FHOK works with a large number of government agencies and non-governmental organizations, and it receives funding from UNFPA, the European Union, USAID, the Rockefeller Foundation, the Futures Group International, Plan International, IPPF’s Japan Trust Fund, the Netherlands Trust Fund,the Kenya Family Health Programme, SIDA, and JOICEP. It also works alongside civil society and private sector organizations including the Kenya Association for the Promotion of Adolescent Health (KAPAH), the Kenya Broadcasting Corporation and the Kenya Association of Professional Counsellors.

Contacts

Website: https://www.fhok.org/
Facebook: https://www.facebook.com/Family-Health-Options-Kenya-FHOK-164011377096064/
Twitter: https://twitter.com/familyhealthopt

Stanley Ngara
14 January 2022

Meet Kenya’s King of Condoms, Stanley Ngara

1 December 2021, World AIDS Day. Stanley Ngara, from Kenya, is commonly known as the ‘King of Condom’. Stanley spends his days educating people about safe sex practices and distributing condoms. He distributes condoms -for free- to different groups of people among them youth, sex workers, boda boda riders, university students, market traders and even drug users. Stanley is passionate about raising awareness on issues of sexual reproductive health and rights (SRHR), including HIV and AIDS. IPPF Africa Region met Stanley during one of his regular outreach activities in his home area of Kiambu County, located in Kenya’s Central region, and brings you his story. IPPF supports champions like Stanley, who are committed to raising awareness on different SRHR issues in their communities. On this World AIDS Day 2021, we celebrate Stanley and all other SRHR champions who are making significant contributions in the society, more so towards the attainment of the health goals in their countries. See the long version of Stanley's story: Meet Kenya’s Celebrated 'King of Condoms', Stanley Ngara This feature was co-produced by IPPF Africa Region and Darbrun Production Company (Nairobi). See also: “I Wish I Should not Have to Choose Between Condoms and a Meal”, says Kiandutu Slum’s Shoe Fixer

Botswana GGR
13 January 2022

Spotlight on Kenya: Transgender Persons Should Enjoy Protection from Transphobia!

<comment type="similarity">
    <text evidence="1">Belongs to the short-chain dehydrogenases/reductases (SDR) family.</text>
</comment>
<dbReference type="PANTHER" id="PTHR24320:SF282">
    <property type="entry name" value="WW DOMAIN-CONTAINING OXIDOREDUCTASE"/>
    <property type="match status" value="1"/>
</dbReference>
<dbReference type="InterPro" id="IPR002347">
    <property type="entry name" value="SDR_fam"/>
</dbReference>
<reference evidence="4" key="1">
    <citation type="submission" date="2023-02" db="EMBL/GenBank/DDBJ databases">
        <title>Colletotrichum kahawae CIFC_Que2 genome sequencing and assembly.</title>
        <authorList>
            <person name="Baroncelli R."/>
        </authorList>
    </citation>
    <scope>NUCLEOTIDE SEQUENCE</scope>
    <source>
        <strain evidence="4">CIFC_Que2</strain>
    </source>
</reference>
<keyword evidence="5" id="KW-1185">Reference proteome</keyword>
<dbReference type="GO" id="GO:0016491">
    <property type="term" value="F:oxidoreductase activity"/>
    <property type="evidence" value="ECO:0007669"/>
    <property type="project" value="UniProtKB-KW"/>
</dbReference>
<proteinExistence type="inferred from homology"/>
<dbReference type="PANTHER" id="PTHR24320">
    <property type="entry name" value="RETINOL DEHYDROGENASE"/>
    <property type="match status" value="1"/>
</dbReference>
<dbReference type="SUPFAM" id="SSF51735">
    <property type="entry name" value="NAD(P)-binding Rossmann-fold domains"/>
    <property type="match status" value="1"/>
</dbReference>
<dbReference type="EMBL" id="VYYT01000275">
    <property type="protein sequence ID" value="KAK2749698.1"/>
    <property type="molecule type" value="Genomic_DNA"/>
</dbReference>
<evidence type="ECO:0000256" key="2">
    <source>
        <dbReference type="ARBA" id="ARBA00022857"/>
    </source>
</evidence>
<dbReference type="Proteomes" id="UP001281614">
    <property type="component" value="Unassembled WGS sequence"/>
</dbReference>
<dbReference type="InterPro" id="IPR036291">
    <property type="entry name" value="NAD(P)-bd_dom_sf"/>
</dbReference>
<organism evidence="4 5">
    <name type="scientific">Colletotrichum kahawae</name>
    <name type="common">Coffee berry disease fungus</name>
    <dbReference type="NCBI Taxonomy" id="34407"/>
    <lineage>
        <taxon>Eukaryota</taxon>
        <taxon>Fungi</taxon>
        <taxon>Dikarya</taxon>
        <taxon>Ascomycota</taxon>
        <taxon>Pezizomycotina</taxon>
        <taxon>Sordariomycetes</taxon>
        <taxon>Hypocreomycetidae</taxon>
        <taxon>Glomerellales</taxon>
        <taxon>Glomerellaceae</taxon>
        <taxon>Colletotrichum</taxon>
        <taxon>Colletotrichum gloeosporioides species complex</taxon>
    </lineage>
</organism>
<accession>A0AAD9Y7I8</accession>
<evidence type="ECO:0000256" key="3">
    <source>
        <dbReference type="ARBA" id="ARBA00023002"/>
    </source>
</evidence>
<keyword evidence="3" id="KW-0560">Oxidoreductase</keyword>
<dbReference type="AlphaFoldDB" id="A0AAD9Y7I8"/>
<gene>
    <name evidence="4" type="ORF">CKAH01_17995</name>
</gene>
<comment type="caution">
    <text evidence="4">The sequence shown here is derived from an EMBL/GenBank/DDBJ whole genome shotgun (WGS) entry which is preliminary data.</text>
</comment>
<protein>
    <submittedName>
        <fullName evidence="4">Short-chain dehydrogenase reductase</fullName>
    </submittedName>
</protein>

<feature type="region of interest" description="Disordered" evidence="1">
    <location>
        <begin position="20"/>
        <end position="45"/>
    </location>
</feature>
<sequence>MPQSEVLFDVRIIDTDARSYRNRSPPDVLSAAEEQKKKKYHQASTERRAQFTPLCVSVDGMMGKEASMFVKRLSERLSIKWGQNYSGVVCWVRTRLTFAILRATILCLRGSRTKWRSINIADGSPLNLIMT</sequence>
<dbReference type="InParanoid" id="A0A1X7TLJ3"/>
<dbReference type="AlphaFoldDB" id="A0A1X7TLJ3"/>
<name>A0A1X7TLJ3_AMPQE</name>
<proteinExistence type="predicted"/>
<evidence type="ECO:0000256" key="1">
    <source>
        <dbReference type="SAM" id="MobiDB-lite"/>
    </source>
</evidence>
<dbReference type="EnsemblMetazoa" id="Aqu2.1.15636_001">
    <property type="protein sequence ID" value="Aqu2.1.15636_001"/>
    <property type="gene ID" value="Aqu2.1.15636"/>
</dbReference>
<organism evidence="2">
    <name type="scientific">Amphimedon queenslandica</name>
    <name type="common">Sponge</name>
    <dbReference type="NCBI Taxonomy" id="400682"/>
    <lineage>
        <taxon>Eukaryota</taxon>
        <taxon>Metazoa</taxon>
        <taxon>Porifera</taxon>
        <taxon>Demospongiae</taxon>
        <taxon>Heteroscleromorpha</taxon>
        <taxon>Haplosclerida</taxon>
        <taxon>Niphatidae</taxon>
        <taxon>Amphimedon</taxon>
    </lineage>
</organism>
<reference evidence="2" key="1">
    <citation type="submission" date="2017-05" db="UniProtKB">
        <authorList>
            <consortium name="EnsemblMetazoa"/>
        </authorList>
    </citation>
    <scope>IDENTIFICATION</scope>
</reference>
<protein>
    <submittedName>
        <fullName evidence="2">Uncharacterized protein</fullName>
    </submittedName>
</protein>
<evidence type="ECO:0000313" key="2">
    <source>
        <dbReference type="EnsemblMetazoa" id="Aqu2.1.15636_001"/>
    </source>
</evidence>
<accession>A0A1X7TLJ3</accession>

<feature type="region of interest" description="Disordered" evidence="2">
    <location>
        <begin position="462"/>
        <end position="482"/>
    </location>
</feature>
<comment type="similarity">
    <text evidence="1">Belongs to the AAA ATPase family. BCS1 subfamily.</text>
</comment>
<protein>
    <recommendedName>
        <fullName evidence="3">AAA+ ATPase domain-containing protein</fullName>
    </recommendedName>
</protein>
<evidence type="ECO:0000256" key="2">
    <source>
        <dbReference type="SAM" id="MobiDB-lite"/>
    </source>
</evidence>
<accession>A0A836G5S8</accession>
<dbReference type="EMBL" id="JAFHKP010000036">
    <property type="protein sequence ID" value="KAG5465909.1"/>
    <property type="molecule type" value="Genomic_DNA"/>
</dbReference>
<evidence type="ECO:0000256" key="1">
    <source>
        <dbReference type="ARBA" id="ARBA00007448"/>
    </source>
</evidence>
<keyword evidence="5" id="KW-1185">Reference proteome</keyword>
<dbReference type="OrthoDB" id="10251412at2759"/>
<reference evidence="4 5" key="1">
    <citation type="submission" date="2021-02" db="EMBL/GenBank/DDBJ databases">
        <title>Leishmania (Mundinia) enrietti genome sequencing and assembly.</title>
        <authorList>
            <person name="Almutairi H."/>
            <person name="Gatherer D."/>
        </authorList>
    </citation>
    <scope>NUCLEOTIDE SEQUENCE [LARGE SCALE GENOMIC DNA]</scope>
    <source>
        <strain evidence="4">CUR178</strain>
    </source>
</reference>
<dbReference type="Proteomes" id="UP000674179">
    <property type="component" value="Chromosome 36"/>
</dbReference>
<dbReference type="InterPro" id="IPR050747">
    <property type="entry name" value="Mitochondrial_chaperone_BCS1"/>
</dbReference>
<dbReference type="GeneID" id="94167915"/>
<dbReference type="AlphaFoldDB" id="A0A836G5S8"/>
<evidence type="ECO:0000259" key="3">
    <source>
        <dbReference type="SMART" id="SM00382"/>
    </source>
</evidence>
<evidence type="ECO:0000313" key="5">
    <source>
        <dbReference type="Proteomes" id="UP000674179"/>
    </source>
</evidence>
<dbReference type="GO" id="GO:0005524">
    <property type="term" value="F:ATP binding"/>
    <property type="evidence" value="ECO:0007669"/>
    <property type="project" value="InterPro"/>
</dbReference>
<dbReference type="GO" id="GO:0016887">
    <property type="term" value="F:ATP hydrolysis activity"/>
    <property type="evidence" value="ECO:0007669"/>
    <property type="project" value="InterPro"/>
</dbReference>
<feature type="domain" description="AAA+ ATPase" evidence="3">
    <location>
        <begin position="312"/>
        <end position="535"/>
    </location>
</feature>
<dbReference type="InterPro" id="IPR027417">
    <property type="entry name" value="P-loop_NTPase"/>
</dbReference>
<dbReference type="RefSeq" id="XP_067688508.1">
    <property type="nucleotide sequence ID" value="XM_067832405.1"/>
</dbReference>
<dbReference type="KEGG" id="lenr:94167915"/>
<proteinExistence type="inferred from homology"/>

Transgender people are increasingly visible in both popular culture and in daily life. Unfortunately, discrimination, stigma and violence towards Transgender persons increases simultaneously and remains widely unreported. Violence affects people of all sexual orientations and gender identities, including Transgender persons. It is often said that one’s sexual orientation, gender identity or expression (SOGIE) is a “non-issue”, however, the violence meted upon said persons is undeniably a big issue as it affects their quality of health and life. According to a Trans Murder Monitoring Report published by Transrespect Versus Transphobia, 375 trans and gender-diverse people were reported murdered between 1 October 2020 and 30 September 2021 globally. Kenya is no exception to this kind of global data. According to The Gay And Lesbian Coalition Of Kenya (GALCK), “Some members of the lesbian, gay, bisexual, transgender and queer (LGBTQ) community are better protected from violence and discrimination by the constitution. This is because laws that outlaw discrimination on grounds of sex and gender protect transgender and intersex individuals. However, the law does not adequately address the needs of Kenya’s transgender and intersex community. Members of this community experience challenges accessing health care and changing their names and gender in legal documents”. Kenya is considered among the most progressive African countries. But the country's High Court in 2019 upset activists by upholding a colonial-era law that punishes homosexual acts with up to 14 years in prison. In its 2020 Annual report, the National Gay and Lesbian Human Rights Commission reported receiving 329 reports of LGBTI rights violations between July 2019 and June 2020; and the GALCK reported an increase of these cases since the pandemic started with up to 10 attacks per month on the LGBTQ community. This is clear evidence that Sexual and Gender Minority groups in Kenya, continue to experience abuse and violence simply because of who they are and because of their sexual orientation and gender identities. LGBTQ persons in Kenya and across the world have often been on the receiving end of violence, they suffer stigma, discrimination, physical and verbal abuse, assault, harassment, eviction from their home and communities, loss of job, suspension, or expulsion from school, etc. All transgender persons have a right to equality and freedom from discrimination of all forms. All transgender persons require equal protection against any form of violence. The right to equality includes the full and equal enjoyment of all human rights and fundamental freedoms. Transgender persons do not want special rights. Basic human rights are not special rights; the right to get and keep a job based on merit is not a special right, the right to be served food in a restaurant is not a special right; the right to have a roof over one’s head is not a special right; the right to walk down a street and not be attacked because of who you are and whom you love is not a special right. The Government of Kenya should ensure its laws and systems protect Transgender persons just like any other citizen of Kenya against all forms of violence and discrimination. The Government of Kenya should commit to end all forms of violence and discrimination against transgender persons, by publicly condemning any major instances of homophobic and transphobic violence that occur in the counties and in the country in general. We are all beautiful, we deserve love and we all have the right to live with dignity and respect. As we just marked and celebrated the Transgender Day of Remembrance, celebrated every 19th of November, which memorializes victims of transphobic violence, and as we continue to celebrate Transgender Awareness month until the end of November; we remember those in the transgender community who have lost their lives due to violence brought by hate and ignorance and we honor, celebrate, and advocate for the respect of the rights of transgender and gender diverse communities.   Alvin Mwangi,  Sexual Reproductive Health and Rights Advocate and IPPF Africa Region Intern in the Programs Department